Authenticated user menu

5 June 2020
Total views

Covid-19, racism and the equitable future of health and social care

By Dr Trudy Foster

FMLM Lead for Scotland

It was always going to take an event of seismic significance to supplant coronavirus in the media’s attention. The appalling death of George Floyd in the USA and the subsequent protests resounding around the world, has sadly been that event.

The coronavirus pandemic and the injustice of George Floyd’s death are completely different, but the severity of their impact is not and there are lessons for us all to learn from them. We have seen males from BAME backgrounds disproportionately represented in the coronavirus mortality figures. Issues of equality and equity have been discussed long and hard in health and social care, often used interchangeably, but they have subtle yet important differences in their meanings.

Equality; noun The state of being equal, especially in status, rights, or opportunities.1

Equity; noun The quality of being fair and impartial.1

Unfortunately, all men and women are not created equal. To achieve equality, some need more support, care, understanding and assistance than others. Ignoring this fact risks further widening of divisions within our communities. The equitable way to approach the situation is to tailor support to the needs of individuals.

In his topical poem on lockdown, writer Damian Barr, wrote:

I heard that we are all in the same boat.
But it’s not that.
We are in the same storm, but not in the same boat.2

Our response to the coronavirus pandemic, as well as the pervading epidemics of prejudice and discrimination, needs to begin by acknowledging the different starting points and applying resources and interventions appropriately so we can reach a point of equality. Treating people differently in such a context is not discrimination but equitable.

So, how do we learn and move forward in health and social care? I have heard people talking about life in general returning to normal, or the new normal. But what was normal in health and social care, and is that what we want to aspire to?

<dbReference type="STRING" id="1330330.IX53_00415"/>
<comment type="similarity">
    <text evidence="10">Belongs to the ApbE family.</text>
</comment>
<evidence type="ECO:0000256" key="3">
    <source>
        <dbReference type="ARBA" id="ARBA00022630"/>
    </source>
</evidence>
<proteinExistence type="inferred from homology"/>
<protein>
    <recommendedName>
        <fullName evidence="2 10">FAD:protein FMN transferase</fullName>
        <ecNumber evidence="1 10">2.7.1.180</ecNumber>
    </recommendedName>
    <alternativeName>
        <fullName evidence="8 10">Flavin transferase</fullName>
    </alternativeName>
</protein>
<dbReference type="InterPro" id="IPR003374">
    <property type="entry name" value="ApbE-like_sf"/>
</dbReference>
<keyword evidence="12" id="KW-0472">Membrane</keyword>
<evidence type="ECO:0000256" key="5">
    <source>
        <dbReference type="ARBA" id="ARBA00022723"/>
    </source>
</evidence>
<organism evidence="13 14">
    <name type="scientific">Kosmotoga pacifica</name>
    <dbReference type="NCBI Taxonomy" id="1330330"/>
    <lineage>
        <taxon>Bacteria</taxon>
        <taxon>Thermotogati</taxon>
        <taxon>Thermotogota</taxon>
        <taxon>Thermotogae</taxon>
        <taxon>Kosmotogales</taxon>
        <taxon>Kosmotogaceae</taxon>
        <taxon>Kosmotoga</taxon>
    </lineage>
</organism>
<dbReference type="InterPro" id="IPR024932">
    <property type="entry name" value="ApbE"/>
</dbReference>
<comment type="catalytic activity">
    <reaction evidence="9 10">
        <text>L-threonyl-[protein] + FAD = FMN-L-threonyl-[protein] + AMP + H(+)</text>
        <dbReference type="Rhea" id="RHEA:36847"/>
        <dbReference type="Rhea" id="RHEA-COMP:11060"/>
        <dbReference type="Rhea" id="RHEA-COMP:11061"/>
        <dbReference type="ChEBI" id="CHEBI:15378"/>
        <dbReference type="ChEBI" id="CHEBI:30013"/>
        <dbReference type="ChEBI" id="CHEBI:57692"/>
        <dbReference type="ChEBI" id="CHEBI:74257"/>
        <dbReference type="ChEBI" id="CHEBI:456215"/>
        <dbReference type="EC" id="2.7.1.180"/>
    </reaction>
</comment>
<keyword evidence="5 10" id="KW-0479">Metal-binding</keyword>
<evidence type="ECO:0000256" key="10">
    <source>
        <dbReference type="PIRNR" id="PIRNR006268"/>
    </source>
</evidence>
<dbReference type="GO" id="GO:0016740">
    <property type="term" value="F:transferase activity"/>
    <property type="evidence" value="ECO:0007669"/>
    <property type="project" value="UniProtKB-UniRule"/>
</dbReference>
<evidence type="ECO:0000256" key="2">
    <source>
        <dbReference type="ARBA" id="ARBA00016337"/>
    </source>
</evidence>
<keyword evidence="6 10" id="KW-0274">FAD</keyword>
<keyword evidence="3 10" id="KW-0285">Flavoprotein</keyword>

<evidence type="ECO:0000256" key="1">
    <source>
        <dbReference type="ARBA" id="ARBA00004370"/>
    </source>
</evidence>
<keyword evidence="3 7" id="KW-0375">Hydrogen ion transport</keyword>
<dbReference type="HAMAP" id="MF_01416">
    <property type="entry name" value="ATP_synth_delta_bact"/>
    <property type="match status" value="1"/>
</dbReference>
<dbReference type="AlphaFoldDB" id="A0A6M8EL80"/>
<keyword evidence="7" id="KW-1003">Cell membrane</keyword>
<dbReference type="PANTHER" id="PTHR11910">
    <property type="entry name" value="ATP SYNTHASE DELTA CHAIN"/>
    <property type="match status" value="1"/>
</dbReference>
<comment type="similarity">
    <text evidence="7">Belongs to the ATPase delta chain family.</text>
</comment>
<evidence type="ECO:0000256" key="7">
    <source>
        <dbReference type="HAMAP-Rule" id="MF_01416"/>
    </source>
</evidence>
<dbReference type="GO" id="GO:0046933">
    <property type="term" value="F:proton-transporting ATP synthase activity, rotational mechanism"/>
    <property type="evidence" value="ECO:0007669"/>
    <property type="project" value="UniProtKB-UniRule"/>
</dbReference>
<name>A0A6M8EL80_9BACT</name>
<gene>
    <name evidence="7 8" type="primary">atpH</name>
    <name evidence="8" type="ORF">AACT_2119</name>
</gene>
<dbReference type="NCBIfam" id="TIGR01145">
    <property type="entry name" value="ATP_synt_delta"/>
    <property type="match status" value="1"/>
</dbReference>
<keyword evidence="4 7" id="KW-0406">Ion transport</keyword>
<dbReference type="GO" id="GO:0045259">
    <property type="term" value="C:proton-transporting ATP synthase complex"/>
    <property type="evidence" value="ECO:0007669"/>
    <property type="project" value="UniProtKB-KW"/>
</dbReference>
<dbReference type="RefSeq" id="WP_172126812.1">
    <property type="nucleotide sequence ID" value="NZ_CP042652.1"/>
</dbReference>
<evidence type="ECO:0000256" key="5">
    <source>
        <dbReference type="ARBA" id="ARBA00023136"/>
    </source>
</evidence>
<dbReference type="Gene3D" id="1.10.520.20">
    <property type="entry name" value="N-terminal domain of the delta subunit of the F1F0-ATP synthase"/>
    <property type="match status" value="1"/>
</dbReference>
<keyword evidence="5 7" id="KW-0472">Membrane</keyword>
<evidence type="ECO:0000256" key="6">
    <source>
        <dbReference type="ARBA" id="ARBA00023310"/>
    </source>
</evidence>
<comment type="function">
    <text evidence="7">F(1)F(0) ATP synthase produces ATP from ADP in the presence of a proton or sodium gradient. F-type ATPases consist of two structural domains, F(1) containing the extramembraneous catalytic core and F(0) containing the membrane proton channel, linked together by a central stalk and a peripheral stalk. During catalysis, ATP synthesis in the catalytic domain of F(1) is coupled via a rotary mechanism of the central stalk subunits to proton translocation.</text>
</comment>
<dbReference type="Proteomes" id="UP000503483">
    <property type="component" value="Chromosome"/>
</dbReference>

In UK healthcare we had a GP service in crisis and several medical specialties with significant vacancy rates. In psychiatry, 19% of consultant posts were unfilled in 2016 and in paediatrics it was 7%.3 We are at risk of looking back with rose tinted glasses and being too fearful of taking the necessary steps of change. Change is scary, whereas normality is synonymous with familiarity and the comfort of routine.

There is a grave need for doctors, healthcare professionals, politicians and policy makers, indeed society in general, to be brave. The way forward is uncertain, not everything will go to plan, life rarely does. We are in some ways like the author trying to write the elusive second novel. The page is blank, the story is just an idea and the pressure is high in light of previous success (the 71 year-old National Health Service). But even if we do not know how the story will end, we need to make a start on some essential edits. We need to overcome the fear of writers’ block. Not all plot lines will be followed (service planning), some pages may be deleted (service redesign) but if we do not begin the redraft (and soon) we risk becoming a tragic legacy to the visionary ideas of Aneurin Bevan.

Where (and who) are the modern-day equivalent visionaries to lead health and care systems towards equality and equity and deliver NHS2.0 for the benefit of all?


  1. Oxford English Dictionary
  2. Damian Barr via twitter
  3. The medic portal blog 2016

 or  Register to add a comment


Array ( [0] => sitewide [1] => advert_external_leaderboard [2] => not_front_desktop [3] => advert_external_wideskyscraper [4] => attachments [5] => comments [6] => comments_login_prompt [7] => jobs_content_pages [8] => node-social-accelerators [9] => node_article [10] => related_content [11] => twitter_feed_rhs [12] => member_attachments_for_non_members [13] => advert_internal_desktop )